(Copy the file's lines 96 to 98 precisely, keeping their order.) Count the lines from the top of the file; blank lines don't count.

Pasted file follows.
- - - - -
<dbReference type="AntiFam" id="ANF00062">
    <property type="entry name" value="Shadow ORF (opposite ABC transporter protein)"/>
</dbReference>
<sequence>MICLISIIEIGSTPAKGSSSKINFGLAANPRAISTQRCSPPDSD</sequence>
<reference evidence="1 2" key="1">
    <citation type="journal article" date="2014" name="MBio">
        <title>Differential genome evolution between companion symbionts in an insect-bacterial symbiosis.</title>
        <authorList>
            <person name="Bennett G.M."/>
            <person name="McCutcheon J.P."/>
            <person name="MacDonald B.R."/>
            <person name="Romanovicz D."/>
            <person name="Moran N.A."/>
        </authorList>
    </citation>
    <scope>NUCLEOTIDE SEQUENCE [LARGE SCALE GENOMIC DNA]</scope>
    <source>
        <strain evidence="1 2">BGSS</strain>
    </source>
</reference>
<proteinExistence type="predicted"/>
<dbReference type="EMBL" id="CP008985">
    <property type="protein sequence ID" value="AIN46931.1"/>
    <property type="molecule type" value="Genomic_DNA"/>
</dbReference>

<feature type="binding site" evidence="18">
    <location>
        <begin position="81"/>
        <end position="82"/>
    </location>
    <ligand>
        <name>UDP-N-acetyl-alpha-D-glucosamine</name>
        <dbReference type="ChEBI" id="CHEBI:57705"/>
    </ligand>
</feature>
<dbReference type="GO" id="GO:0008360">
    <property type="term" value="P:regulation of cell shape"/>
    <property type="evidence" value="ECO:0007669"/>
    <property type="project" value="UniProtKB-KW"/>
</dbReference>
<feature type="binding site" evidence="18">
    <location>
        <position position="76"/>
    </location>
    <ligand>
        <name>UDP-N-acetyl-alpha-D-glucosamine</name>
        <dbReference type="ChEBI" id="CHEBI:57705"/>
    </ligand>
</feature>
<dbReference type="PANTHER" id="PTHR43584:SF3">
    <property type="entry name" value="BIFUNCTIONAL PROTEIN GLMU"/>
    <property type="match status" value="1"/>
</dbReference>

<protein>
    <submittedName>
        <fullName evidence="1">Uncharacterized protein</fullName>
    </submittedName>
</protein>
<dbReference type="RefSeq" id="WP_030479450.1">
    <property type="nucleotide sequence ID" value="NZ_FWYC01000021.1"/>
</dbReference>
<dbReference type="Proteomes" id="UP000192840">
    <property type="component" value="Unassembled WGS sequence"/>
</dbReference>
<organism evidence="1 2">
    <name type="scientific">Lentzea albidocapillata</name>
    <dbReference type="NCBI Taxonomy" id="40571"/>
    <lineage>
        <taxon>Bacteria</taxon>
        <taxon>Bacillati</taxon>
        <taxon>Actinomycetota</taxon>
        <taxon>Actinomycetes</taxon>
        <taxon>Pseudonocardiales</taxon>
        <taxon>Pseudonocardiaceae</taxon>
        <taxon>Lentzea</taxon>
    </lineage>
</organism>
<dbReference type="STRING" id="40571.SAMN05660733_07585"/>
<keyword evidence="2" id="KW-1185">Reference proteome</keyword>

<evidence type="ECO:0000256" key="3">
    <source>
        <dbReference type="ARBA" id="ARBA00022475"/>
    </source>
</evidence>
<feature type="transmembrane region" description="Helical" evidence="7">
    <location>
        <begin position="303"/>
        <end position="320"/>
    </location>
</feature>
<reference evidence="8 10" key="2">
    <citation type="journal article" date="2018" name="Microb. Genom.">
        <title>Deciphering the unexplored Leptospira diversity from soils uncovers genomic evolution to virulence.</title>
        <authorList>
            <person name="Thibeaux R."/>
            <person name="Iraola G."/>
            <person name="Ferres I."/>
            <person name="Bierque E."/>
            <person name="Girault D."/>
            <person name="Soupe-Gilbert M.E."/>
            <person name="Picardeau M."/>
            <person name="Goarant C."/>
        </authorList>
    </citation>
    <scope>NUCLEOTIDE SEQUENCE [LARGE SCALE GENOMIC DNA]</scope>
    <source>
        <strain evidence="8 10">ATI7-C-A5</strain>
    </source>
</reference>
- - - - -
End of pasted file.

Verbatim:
            <person name="Iraola G."/>
            <person name="Ferres I."/>
            <person name="Bierque E."/>